Jesús Rebollo, a community activist in Iztapalapa, agreed that there has been an improvement over the past few years, but said most people do not believe it.

“After having seen yellow water, brown water, people just don’t want to take the risk,” he said. “It has stuck, the problem of the lack of confidence.”

Even Mr. Rebollo is not certain of how effective the investment has been, suggesting that purified water from the new plants gets contaminated in the city’s aging water mains. “Once it gets into the pipes, you lose all the effort that was put into it,” he said.

Rocío Pérez González, one of Mr. Santiago’s customers, ran the water from her tap in her kitchen, where she was preparing lunch. Crystalline water gushed out.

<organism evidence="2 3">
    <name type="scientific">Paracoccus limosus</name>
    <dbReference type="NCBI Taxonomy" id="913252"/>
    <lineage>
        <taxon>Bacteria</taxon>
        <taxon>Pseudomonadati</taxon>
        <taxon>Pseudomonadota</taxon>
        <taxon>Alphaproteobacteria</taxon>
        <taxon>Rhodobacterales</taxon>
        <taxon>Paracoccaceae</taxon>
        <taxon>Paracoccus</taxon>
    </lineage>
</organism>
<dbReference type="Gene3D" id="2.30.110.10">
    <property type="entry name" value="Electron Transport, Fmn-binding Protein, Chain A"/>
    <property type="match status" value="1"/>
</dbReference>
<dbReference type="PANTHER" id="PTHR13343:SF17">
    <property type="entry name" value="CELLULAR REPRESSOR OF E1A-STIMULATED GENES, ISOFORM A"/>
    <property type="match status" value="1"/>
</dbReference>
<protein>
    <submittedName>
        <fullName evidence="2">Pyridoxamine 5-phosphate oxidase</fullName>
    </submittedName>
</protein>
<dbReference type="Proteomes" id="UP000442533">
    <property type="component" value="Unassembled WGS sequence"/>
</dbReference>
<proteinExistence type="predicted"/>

“It’s clean now, but years ago it came out dirty. It looked like chocolate,” she said. “So I got used to using the refill jug. Everybody here got used to buying water. We have had that habit for 15 years.”

A version of this article appeared in print on July 17, 2012, on page A9 of the New York edition with the headline: Bottled-Water Habit Keeps Tight Grip on Mexicans.